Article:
Huawei Exec Backtracks: Hongmeng OS Is Not For Smartphones

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When Chinese smartphone giant, Huawei, was caught off-guard by Google’s revocation of its Android license following the ban imposed by Washington against the company, the smartphone maker made people believe that they are ready for such situation, and announced that they are developing an alternative operating system called Hongmeng.

However, in an interview, Liang Hua, an executive from the tech superpower, backtracks and says that Hongmeng was developed not as an alternative for Android but for the development of their IoT products instead.

Liang Hua said at a Friday press conference in Shenzhen that the operating system, which was rumored to be 60% faster than android, was not developed for smartphones and that the company still prefers Android as their “first choice” for a smartphone OS.

“The Hongmeng OS is primarily developed for IoT devices that will reduce latency… In terms of smartphones, we are still using the Android operating system and ecosystem as a “first choice.” We haven’t decided yet if the Hongmeng OS can be developed as a smartphone operating system in the future,” said Liang Hua.

Earlier reports revealed that Huawei has been developing Hongmeng since 2012. The company has been testing the new OS on selected devices under a closed door and closed environment. The source also said that the testing was accelerated for the new operating system to be ready for situations such as the latter.

Nonetheless, it is still unclear whether Hongmeng will be the official name of the OS coming from Huawei. Experts note that even if Huawei can successfully launch its operating system, the company will still be faced with the challenge of establishing an app ecosystem. It would take Huawei a lot of time to build apps that are compatible with the new operating system.

When Huawei was subjected to a witch hunt by the US government for allegedly aiding the Chinese government in its efforts to spy on the country, and as a pivotal player to potentially economically sabotage the country, an executive order was launched against the China-based tech giant that effectively forced U.S. tech companies to sever ties with Huawei.

The ban from Google has brought Huawei’s future into limbo; making it uncertain for users, especially concerning security updates for their Huawei and Honor phones —or the general idea whether their devices will still be able to run altogether. Following the announcement, Huawei assured its users that all phones that were sold ahead of the banning and those that are already in stock would continue receiving updates from Android.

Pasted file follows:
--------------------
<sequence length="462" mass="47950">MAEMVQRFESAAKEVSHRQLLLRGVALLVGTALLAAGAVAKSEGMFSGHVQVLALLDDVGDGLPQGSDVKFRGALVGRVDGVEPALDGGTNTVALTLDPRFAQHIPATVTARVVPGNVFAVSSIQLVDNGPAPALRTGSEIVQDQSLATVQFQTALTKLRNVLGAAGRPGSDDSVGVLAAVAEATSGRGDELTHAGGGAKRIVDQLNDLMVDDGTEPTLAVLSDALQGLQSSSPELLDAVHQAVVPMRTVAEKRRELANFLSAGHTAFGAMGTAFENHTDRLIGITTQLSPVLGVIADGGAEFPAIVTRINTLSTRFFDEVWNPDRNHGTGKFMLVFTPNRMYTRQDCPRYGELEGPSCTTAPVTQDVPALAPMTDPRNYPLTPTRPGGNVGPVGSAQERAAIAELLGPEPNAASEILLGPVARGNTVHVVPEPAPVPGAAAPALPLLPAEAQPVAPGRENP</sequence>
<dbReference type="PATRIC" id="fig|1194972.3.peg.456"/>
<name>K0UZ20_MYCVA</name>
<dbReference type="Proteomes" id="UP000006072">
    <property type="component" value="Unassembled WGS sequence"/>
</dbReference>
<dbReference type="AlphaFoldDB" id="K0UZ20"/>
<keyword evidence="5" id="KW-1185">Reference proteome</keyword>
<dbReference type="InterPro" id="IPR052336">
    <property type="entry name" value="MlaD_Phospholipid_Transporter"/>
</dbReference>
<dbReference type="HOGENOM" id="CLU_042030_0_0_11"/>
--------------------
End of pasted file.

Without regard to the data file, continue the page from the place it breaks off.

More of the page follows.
Now, Huawei’s backtrack follows the bilateral meeting between Trump and China’s Xi Jinping in the recently concluded G-20 Meeting held in Tokyo; the American president announced that American companies could already resume in selling their products to Chinese companies.

The two presidents, in a closely watched sit-down with each other, have agreed for a truce and cease-fire over the long-disputed trade wars between the two superpowers.

“U.S. companies can sell their equipment to Huawei. We’re talking about equipment where there’s no great national security problem with it. I said that’s O.K., that we will keep selling that product, these are American companies that make these products,” Donald Trump said after his meeting with the Chinese president. “That’s very complex, by the way. I’ve agreed to allow them to continue to sell that product so that American companies will continue.”

While the relief is what Huawei has been looking forward to from the G-20 meeting today, it seems like it could be a temporary relief as negotiations regarding the matter is bound to continue, and the ad hoc decision of Trump may still be overturned at some point of the negotiations. Nonetheless, it’s time for the Chinese smartphone superpower to breathe better.

Washington officials are reportedly holding meetings on how they will implement the new orders from Trump. However, special attention has to be given on how to deal with Huawei and its presence on the “entity list,” as the relief does not explicitly remove Huawei from the said list.

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